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Case study: Café No.57 in Abu Dhabi designed by Anarchitect
For the interiors of Café No.57 in Abu Dhabi, Dubai-based studio Anarchitect combined marble, oakwood, concrete and black-powdered metal
Underground eatery and social media frenzy, The Dinner Cub by No.57, was created by Buthaina Al Mazrui and Alamira Noor Bani Hashim, two Emirati female entrepreneurs, two years ago as a way of experiencing local fusion food in different surprise settings.
Each month, the hosts selected a new secret location, invited a group of individuals from various professional backgrounds and served delicious food in temporary, themed settings. The venture has become a success with its 18,000 plus social media followers and has attracted the support and sponsorship of international fashion designers, musicians and TV personalities.
The challenge faced by Dubai-based design firm Anarchitect was to capture this creativity and culinary flare into the first permanent home for No.57 Café without losing the essence of the pop-up dinners. For this project, the designers also won this year’s CID Award for “AHEC’s Outstanding Use of American Hardwood in the Middle East”.
“We wanted to create for them sort of a new home that would house their original concept. We wanted to create a space that allowed people to feel comfortable, to relax and really enjoy,” says Jonathan Ashmore, founder and director of Anarchitect.
“We were conscious not to try and replicate the exclusivity, secrecy or temporality of ‘The Dinner Club’ conceptm but rather create a new social experience where people and followers of the Dinner Club can come and enjoy the food and interact with this diverse, multifaceted permanent space.”
With the boutique café, Anarchitect had the chance to explore new concepts of what a meal or even a casual coffee would be like. Since the venue serves coffee, breakfast, lunch and dinner, the client’s brief was that the café must provide several experiences depending on the time of day, type of dining, seating location and events.
According to Ashmore, they didn’t want to overcomplicate space and planned the internal area around three core sections – bistro, dining area and secret dining room.
Filled with natural light, the bright and airy bistro in front of an open kitchen provides a more relaxed and casual experience for breakfast and lunch, while a more intimate and cosy dining space has been designed for evening meals and long weekend lunches.
“We worked closely with our client to understand their approach and we created an established canvas, upon which they can layer up. You have to understand that people will inhabit that space and if you embrace that fact rather than trying to restrict it, the place will grow over time. It is also great for us to go back and see what clients have done since we created many zones where they can store books, a record player and add different details,” adds Ashmore.
He explains that the decision was made to work with a simple and refined palette of three natural materials – stone, wood and metal.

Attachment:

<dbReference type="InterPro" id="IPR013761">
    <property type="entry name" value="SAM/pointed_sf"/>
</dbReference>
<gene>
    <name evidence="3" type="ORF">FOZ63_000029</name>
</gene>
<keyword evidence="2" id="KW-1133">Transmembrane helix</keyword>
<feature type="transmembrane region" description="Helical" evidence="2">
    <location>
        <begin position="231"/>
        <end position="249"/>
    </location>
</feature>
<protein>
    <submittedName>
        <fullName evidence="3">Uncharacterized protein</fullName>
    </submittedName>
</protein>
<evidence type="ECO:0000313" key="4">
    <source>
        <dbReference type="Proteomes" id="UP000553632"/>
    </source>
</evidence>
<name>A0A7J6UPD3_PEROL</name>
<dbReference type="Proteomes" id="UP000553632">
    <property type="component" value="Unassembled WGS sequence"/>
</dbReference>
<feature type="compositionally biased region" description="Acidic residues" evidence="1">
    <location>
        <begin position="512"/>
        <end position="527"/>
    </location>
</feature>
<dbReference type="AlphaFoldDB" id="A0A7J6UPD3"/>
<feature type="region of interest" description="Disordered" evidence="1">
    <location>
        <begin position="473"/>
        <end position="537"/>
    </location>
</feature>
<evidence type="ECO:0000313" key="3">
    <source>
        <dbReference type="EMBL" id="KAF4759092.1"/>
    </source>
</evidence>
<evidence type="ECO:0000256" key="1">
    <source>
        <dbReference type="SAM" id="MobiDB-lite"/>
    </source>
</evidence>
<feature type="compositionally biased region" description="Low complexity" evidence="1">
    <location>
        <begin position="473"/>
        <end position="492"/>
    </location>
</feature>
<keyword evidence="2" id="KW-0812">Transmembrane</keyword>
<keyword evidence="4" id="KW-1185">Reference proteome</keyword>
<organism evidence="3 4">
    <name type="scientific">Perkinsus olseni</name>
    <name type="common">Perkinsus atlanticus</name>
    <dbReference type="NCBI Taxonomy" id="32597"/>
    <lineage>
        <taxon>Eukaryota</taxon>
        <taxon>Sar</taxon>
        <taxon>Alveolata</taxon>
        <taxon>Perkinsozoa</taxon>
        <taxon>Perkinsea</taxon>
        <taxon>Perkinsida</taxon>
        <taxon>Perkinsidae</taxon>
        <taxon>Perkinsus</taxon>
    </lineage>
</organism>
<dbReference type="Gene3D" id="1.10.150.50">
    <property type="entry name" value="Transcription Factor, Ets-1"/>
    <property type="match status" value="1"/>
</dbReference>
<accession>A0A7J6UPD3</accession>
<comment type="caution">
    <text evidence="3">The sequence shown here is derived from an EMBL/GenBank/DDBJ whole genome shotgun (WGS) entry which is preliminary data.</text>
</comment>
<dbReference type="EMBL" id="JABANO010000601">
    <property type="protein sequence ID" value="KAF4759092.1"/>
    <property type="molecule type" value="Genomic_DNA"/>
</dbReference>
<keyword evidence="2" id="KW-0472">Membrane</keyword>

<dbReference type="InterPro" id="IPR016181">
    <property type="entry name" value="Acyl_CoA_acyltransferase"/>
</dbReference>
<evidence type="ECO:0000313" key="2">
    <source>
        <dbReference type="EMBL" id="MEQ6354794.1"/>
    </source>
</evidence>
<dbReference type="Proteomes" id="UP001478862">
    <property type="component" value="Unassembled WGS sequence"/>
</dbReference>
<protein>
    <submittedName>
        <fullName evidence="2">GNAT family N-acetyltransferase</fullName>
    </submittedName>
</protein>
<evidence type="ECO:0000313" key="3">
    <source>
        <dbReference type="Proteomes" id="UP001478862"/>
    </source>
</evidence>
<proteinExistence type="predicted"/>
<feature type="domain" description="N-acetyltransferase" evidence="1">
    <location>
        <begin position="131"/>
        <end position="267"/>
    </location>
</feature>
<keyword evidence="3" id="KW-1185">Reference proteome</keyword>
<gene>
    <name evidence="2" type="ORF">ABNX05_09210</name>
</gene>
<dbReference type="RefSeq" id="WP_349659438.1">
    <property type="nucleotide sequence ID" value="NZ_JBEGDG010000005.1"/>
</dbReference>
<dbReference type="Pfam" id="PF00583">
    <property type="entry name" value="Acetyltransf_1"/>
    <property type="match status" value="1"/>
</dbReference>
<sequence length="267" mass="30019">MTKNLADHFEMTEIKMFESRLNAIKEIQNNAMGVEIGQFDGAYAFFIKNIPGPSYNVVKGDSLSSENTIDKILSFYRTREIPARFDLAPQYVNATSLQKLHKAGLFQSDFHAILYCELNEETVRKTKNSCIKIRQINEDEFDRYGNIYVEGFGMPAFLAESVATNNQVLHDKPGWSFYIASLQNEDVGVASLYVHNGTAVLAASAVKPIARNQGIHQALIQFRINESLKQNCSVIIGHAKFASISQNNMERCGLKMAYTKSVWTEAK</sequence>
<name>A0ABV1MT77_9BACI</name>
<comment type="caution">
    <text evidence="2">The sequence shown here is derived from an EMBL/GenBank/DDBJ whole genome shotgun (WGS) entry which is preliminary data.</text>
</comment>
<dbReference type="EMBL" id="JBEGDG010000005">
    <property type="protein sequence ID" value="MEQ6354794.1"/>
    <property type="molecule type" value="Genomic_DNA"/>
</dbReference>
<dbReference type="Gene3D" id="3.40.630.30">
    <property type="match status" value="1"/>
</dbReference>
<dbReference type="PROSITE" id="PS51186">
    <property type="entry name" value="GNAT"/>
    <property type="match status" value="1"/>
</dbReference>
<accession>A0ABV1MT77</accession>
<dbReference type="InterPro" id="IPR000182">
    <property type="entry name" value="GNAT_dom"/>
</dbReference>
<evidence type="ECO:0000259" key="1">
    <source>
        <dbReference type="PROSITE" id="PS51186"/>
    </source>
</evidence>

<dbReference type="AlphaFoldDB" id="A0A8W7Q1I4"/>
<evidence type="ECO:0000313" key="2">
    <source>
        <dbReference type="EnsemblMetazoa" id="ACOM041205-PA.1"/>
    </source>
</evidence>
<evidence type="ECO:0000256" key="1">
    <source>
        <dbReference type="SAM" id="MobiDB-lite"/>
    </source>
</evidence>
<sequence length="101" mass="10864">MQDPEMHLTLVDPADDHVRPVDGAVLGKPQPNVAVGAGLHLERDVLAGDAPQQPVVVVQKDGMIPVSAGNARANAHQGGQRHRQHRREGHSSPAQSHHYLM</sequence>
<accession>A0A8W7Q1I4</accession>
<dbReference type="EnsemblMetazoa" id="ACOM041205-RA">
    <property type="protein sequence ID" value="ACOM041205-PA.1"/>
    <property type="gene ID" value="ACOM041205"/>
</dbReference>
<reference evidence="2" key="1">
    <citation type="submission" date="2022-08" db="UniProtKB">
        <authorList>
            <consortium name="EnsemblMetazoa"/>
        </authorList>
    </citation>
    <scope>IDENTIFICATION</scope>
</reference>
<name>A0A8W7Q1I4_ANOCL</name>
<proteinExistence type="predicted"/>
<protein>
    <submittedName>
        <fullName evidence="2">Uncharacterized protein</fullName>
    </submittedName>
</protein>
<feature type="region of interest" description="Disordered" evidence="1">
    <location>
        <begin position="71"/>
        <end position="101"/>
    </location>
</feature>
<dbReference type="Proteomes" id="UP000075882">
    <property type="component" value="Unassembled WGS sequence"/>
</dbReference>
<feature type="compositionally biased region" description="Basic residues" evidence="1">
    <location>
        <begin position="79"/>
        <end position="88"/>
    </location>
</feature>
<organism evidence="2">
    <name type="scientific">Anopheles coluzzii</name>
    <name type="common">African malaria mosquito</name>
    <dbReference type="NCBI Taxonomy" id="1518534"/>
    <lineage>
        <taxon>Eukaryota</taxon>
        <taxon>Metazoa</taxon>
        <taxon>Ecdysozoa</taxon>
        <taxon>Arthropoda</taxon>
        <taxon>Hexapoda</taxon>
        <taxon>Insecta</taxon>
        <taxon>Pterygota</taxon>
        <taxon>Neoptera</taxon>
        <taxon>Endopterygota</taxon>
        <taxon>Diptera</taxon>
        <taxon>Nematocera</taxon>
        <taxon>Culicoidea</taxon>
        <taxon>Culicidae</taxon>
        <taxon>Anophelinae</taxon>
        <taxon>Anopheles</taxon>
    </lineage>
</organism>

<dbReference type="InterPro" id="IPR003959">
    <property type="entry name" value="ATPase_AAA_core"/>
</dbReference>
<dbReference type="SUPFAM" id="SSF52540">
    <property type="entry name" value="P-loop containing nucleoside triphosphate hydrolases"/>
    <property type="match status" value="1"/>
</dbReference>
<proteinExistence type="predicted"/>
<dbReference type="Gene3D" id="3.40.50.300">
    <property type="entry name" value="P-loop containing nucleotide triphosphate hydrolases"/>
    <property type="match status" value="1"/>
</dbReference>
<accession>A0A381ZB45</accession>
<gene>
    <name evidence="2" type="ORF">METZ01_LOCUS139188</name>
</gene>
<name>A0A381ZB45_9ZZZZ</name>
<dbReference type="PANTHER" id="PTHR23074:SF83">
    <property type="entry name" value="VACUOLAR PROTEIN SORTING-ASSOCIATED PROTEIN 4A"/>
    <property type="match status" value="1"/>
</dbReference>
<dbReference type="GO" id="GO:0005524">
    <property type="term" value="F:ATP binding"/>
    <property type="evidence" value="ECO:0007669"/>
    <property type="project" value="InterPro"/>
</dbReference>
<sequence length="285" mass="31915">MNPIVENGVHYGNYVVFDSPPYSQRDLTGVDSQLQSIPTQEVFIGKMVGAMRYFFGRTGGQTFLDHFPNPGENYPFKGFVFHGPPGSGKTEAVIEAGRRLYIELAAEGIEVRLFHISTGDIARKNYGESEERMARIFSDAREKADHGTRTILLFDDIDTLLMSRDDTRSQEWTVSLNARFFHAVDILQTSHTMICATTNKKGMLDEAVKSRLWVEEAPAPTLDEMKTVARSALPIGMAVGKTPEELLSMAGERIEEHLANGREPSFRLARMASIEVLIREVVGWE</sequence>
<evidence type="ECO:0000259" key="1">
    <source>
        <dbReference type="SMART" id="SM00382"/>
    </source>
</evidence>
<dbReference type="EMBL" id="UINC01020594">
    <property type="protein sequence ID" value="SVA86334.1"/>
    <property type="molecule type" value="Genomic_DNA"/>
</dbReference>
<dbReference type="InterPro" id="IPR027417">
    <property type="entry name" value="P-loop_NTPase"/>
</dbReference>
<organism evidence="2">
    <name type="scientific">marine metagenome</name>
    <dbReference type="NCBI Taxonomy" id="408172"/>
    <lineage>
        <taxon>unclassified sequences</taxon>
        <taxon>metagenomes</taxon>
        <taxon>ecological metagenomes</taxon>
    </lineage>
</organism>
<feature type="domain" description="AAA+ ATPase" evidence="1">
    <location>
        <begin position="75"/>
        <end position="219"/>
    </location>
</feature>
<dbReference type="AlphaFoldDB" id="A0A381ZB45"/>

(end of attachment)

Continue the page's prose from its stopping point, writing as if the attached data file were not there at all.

“A fundamental part in all of our designs is that the places we design will grow and get better with age, so it is important for us to use natural and durable materials. The stone creates solidity, foundation and base. The timber creates warmth, adds texture and brings a lot more character to the space. On the other hand, metal is pure and refined and able to frame and marry the two together.
“For the bistro we have used American white oak for the floors, white marble for the table tops and black powder-coated metal details. The kitchen is separated from the bistro by a metal frame storage wall that is fully functional where a client can store crockery, yet it serves as a kitchen’s backdrop and a beautiful feature. Guests can see how their food is being cooked and all the conversation that is happening with the chef and his staff.”
The dining area is a more upscale setting with timber wall panels and leather banquette seating to soften noise. Customised lights are a focal feature while the ceiling is kept clean by the use of recessed cove lights.
“We are always trying to be honest about what we do, so if we are working in an interesting space, we will refer to it within the project and reveal it in certain areas, like we did in the bistro area where we kept high ceilings and more of an industrial look.
However, context is very important and people would usually sit in a dining space for a longer period of time, so it can feel a little bit intimidating to be in a big volume space with high ceilings. In this area, we dropped down the ceiling space and created a more formal and classic setting,” says Ashmore.
A secret dining room has been designed for The Dinner Club events to take place. This area is discretely located behind bookshelves and is only accessible to guests who have received a personal invitation.
Ashmore notes that the budgets are getting bigger for the F&B sector and that “it’s not only about the design, food or service as people are now paying a lot more attention to the overall guest experience”. He explains that choosing the right location, looking at the right design and quality materials, as well as making sure that the food and the experience are consistent are essential for a venue to last, to be successful and more than just a one-hit wonder.
“It is important that there is a narrative and a journey in all of our spaces, to really refine and focus on the direction of the projects from day one and define what we want to create as a team. Once you define what clients want, then you have to step back and project what it will be like experiencing the restaurant as an end-user.”